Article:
Clare Short, who resigned from the government in protest over the Iraq invasion and now sits in the Commons as an independent MP, on Tuesday accused the former Prime Minister, Tony Blair, of treating Parliament as a “rubber stamp” to get its backing for the invasion.
Giving evidence before the Iraq inquiry, Ms. Short, who was Secretary of State for International Development at the time, said Mr. Blair and his “mates” took all the crucial decisions relating to the invasion, ignoring the Cabinet and Parliament.
“Everything was done on a wing and a prayer,” she said.
A five-member committee, chaired by John Chilcot, a retired civil servant, is conducting the inquiry aimed at learning “lessons” from the Iraq invasion.
Ms. Short’s evidence came amid reports that Mr. Blair may be recalled by the committee to reconcile “inconsistencies” in his testimony last week. These are said to relate to the then Attorney-General Lord Goldsmith’s advice on the legality of the war.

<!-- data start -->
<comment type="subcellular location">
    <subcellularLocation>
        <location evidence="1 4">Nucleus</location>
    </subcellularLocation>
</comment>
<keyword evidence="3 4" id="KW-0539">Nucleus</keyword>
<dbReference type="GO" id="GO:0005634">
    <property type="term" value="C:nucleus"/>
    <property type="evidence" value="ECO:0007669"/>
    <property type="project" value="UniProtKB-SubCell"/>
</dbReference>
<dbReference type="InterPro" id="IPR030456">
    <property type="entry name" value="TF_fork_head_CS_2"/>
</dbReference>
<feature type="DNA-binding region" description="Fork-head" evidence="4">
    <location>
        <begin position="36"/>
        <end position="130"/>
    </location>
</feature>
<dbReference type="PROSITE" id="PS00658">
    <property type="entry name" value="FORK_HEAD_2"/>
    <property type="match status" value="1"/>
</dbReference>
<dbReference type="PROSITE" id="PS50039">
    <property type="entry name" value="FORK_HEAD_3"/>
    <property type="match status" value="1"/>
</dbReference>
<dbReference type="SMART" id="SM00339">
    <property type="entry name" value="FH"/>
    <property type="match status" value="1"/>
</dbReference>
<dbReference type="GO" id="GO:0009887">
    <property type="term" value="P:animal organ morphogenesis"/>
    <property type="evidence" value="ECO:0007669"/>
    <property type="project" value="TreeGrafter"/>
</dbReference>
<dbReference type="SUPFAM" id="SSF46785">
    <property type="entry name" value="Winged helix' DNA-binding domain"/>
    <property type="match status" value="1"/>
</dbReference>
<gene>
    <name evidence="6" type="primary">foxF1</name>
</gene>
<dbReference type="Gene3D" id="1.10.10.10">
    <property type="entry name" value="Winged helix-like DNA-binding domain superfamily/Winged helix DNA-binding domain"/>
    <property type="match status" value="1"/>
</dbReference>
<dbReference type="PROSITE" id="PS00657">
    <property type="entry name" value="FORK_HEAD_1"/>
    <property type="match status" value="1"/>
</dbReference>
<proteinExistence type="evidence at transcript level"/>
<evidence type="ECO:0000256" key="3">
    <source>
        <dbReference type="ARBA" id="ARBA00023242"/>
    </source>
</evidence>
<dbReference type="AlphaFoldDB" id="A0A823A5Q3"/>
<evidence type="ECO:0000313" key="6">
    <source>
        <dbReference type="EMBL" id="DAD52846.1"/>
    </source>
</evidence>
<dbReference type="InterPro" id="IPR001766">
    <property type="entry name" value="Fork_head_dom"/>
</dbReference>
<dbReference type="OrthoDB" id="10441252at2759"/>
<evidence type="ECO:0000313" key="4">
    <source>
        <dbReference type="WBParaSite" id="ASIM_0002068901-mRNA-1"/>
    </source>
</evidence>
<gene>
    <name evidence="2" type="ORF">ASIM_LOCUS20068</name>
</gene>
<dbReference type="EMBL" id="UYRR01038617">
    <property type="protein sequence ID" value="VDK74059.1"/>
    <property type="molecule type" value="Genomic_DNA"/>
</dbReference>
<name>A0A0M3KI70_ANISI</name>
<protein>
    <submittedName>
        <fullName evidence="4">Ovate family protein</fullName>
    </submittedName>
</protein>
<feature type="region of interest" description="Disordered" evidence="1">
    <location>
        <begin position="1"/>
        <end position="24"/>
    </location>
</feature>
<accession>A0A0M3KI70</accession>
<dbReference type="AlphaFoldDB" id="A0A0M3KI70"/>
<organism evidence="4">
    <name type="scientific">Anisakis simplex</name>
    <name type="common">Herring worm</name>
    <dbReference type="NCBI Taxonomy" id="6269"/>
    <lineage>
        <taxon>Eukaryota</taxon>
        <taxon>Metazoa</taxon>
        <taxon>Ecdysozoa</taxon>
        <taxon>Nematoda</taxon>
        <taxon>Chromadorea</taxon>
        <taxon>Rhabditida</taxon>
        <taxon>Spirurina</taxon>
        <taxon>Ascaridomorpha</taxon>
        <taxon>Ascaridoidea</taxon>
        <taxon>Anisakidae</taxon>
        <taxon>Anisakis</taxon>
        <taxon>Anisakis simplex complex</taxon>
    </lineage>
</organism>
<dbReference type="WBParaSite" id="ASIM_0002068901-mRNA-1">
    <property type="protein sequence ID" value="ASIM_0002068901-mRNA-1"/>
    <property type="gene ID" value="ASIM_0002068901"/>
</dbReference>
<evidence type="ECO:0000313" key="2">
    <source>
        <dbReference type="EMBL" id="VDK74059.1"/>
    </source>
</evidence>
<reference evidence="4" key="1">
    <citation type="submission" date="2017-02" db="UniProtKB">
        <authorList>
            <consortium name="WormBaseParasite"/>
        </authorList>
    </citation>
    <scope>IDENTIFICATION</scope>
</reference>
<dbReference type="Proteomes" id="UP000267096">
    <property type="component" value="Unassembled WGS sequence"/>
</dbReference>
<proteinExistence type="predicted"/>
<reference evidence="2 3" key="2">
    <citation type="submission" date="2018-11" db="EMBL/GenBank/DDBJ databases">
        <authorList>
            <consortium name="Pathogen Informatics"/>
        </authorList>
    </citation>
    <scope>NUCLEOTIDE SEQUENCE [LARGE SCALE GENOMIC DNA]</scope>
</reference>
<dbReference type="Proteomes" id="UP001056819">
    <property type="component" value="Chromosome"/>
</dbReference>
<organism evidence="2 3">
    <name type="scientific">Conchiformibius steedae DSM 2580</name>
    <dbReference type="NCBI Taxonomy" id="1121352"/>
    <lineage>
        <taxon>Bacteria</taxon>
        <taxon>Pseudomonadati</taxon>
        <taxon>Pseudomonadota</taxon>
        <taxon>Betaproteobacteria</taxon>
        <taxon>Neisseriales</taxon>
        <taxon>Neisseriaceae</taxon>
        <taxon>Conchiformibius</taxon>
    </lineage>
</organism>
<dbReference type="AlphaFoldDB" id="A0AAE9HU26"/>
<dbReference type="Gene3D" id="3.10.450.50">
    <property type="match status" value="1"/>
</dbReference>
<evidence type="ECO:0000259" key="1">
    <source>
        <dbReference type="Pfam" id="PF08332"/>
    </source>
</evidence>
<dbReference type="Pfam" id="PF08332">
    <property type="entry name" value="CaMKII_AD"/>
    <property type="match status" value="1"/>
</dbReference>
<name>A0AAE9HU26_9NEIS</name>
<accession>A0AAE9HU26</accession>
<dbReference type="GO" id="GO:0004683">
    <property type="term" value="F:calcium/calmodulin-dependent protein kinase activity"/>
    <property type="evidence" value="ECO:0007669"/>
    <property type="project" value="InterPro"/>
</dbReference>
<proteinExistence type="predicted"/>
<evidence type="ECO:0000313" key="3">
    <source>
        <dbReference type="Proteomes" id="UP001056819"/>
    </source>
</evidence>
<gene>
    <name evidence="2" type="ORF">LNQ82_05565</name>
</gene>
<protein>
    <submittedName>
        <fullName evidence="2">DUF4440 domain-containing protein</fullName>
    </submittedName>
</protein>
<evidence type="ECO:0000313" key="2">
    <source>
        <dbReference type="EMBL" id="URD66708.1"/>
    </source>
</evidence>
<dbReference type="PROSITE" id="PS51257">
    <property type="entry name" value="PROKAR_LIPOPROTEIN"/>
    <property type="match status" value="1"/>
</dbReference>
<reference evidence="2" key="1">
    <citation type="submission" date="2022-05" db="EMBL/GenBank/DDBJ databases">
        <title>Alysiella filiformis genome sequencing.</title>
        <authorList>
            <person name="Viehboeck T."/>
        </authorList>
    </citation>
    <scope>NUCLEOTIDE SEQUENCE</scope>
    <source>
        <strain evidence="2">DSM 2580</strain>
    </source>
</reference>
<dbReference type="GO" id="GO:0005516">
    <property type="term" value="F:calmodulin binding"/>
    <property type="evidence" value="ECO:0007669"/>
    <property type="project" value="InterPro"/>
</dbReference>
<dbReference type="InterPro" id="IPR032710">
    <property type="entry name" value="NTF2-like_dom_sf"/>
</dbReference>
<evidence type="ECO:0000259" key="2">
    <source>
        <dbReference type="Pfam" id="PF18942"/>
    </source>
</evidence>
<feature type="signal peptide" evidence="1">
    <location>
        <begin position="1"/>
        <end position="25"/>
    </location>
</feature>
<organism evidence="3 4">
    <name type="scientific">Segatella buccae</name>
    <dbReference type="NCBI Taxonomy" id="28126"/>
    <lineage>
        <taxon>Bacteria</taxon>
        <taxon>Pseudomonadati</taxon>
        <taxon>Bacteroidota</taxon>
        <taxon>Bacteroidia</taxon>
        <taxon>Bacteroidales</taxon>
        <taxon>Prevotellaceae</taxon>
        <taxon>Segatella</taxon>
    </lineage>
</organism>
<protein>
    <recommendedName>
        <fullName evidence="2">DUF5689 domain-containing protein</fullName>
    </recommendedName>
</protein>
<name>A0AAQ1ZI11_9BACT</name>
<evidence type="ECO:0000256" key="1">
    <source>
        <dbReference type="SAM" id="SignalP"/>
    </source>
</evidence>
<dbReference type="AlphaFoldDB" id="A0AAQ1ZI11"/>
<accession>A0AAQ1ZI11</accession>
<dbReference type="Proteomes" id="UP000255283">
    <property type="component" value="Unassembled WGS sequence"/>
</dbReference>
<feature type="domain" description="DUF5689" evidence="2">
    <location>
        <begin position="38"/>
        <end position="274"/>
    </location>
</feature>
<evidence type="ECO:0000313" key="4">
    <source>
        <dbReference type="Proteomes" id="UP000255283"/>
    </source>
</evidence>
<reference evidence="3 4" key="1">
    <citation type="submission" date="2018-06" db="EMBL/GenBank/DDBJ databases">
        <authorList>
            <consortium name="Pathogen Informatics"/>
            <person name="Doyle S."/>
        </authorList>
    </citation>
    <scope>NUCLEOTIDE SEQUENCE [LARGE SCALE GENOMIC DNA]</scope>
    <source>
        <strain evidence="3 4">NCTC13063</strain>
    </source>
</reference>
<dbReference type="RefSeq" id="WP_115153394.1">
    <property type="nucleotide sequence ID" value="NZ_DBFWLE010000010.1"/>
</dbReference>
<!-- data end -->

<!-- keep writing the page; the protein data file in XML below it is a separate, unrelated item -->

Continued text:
Ms. Short, who resigned two months after the invasion, said she was “shocked” by Lord Goldsmith’s advice that the war was legal.
Initially, Lord Goldsmith had doubts about its legality without a second U.N. resolution authorising military action but days before the invasion he gave it the go-ahead, allegedly under pressure from the Blair administration.
She said that in light of the facts that had since emerged about Lord Goldsmith’s “doubts and his changes of opinion”, she believed that the Cabinet was misled.
“I think for the Attorney-General to come and say there’s unequivocal legal authority to go war was misleading.”
“I think he misled the Cabinet. He certainly misled me, but people let it through,” she said describing the invasion as “historically inaccurate”.